Report: Hale told father to lie to jury

White supremacist allegedly solicited murder of judge

CHICAGO – White supremacist Matt Hale told his father to lie to a federal grand jury investigating Hale’s possible involvement in a deadly 1999 shooting rampage, according to an indictment released Thursday.

Federal agents overheard the alleged obstruction of justice as Russell Hale talked to his jailed son on the telephone in mid-April. The younger Hale, 32, has been held without bond in Chicago since January, when he was charged with soliciting the murder of a federal judge in that city.

The father and son had lived together in East Peoria, where the younger Hale ran a white-power group once known as the World Church of the Creator.

Hale allegedly advised his father to testify he saw him become emotional and break down during a CNN interview about Benjamin Smith. Four summers ago, the Hale disciple went on a shooting spree in Illinois and Indiana that left two minorities dead and several wounded before he killed himself with police closing in.

Hale denied any connection, but federal prosecutors have increasingly injected Smith into Hale’s murder-solicitation case. The indictment says the grand jury continues to examine whether Hale “ordered or encouraged” Smith’s actions.

Hale knew “his reaction to Benjamin Smith’s death was material to the grand jury investigation,” the document said.

The original two-count indictment against Hale has been revised twice. The core charge remains that Hale last year encouraged a bodyguard – actually an informant working for the FBI – to kill U.S. District Judge Joan Lefkow.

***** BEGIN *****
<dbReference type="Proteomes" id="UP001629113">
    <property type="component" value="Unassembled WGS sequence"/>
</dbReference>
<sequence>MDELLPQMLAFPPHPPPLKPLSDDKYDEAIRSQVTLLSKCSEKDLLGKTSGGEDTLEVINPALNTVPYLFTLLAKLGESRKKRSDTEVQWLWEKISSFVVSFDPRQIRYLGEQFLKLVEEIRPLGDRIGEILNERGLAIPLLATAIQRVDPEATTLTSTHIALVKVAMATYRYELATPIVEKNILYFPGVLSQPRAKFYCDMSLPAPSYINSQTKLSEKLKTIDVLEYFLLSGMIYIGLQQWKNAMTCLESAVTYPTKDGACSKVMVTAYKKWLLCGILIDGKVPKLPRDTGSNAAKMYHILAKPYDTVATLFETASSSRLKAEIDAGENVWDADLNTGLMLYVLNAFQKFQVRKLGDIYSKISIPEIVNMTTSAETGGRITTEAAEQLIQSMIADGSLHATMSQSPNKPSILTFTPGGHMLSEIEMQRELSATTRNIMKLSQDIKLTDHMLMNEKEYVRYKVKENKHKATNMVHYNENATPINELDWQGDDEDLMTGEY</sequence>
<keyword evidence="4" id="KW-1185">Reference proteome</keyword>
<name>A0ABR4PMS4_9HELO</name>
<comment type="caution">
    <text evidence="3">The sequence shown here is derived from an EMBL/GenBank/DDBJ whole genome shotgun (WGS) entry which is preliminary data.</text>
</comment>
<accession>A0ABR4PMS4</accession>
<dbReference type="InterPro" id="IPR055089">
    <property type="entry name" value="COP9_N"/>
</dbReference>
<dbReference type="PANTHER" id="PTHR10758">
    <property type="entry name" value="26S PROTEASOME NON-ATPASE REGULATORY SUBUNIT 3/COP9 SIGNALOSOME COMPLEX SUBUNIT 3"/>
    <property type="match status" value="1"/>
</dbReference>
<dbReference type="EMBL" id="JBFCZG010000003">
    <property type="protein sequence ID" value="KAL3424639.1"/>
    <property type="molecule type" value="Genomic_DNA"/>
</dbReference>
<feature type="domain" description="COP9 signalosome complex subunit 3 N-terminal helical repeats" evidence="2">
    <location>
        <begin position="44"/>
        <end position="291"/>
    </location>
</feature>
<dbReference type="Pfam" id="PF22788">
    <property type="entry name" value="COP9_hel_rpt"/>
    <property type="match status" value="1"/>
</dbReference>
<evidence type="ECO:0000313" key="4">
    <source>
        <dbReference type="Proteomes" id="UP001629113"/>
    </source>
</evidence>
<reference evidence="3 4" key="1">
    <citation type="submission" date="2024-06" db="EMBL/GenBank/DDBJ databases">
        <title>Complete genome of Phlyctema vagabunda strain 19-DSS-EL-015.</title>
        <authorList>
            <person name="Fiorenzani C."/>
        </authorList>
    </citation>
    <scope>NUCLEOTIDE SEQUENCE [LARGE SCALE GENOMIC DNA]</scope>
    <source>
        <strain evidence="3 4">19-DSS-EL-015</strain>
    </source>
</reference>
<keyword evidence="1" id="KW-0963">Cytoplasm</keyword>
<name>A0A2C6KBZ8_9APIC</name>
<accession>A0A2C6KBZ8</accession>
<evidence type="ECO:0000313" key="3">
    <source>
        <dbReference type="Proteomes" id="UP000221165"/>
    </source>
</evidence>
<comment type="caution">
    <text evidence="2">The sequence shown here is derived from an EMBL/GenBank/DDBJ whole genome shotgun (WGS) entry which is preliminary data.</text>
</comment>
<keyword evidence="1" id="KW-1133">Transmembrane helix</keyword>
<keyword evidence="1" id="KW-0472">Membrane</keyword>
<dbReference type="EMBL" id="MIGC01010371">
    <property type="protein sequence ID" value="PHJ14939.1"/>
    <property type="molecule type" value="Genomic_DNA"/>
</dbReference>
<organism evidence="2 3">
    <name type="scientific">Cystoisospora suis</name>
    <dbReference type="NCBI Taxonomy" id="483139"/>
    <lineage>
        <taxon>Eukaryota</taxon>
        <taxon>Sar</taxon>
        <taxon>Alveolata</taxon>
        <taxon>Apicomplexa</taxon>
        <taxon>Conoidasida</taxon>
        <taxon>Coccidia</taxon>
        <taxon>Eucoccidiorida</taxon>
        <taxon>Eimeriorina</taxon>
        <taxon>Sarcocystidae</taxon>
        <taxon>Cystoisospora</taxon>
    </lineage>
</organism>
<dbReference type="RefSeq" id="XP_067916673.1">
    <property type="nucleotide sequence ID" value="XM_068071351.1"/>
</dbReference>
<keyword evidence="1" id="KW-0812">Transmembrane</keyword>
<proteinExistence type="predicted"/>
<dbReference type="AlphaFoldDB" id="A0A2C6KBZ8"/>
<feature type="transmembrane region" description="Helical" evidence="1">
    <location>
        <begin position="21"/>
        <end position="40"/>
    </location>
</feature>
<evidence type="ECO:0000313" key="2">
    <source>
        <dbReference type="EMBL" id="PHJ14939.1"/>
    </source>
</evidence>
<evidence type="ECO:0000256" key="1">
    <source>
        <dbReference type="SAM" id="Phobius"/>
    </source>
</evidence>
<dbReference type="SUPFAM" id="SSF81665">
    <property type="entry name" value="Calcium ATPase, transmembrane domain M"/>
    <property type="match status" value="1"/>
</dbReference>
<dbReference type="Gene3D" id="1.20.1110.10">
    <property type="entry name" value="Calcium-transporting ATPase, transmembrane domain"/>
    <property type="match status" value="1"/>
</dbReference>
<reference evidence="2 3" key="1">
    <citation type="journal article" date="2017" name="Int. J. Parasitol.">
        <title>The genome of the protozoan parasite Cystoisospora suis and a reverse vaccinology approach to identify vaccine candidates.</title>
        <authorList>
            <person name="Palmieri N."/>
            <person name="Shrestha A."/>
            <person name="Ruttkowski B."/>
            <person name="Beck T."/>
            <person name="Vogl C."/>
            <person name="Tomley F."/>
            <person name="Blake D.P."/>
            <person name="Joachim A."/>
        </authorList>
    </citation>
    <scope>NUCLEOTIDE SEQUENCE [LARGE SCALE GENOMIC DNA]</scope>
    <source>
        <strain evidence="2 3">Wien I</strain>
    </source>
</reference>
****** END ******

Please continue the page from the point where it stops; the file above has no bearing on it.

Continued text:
Lefkow issued an order against Hale’s organization in a trademark-infringement case. It barred Hale from using the World Church name, which is owned by an Oregon religious group.

Hale pleaded innocent to the latest criminal charges – called a superseding indictment – during an arraignment Thursday at the federal courthouse in Hammond, Ind., about 25 miles east of Chicago.

His defense attorney, Thomas A. Durkin, was critical of the government for taping the father-son conversation and called the latest charge “another last-minute attempt to bolster an incredibly weak case.”

Hale is incarcerated under the type of strict conditions usually reserved for terrorists or organized-crime figures. Durkin said the restrictions have hampered his client’s efforts to raise

legal funds.

In apparent protest, Hale intends to wear his orange prison jumpsuit at trial instead of more formal attire. The trial is slated to begin Sept. 22 in Chicago, with a judge from Hammond presiding.

“We refer to it as his ‘gulag suit’ because the government has put him in the gulag,” Durkin said in announcing Hale’s wardrobe selection.

Pressed for an explanation, he later added: “We believe this was a government-instigated case and an attempt to take Hale off the street. They have accomplished that.”

In another development, a judge earlier this month denied the defense’s request for a change of venue. Durkin had sought to move the trial from Chicago to Hale’s home turf in central Illinois, citing pretrial publicity and arguing that many of the alleged crimes took place downstate.

Hale, whose notoriety has grown in recent years, was arrested Jan. 8 on his way to a hearing before Lefkow at the Dirksen Federal Building in downtown Chicago.

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(Listed if other than Religion News Blog, or if not shown above)
Copley News Service, USA
Aug. 29, 2003
Mike Ramsey

Religion News Blog posted this on Friday August 29, 2003.
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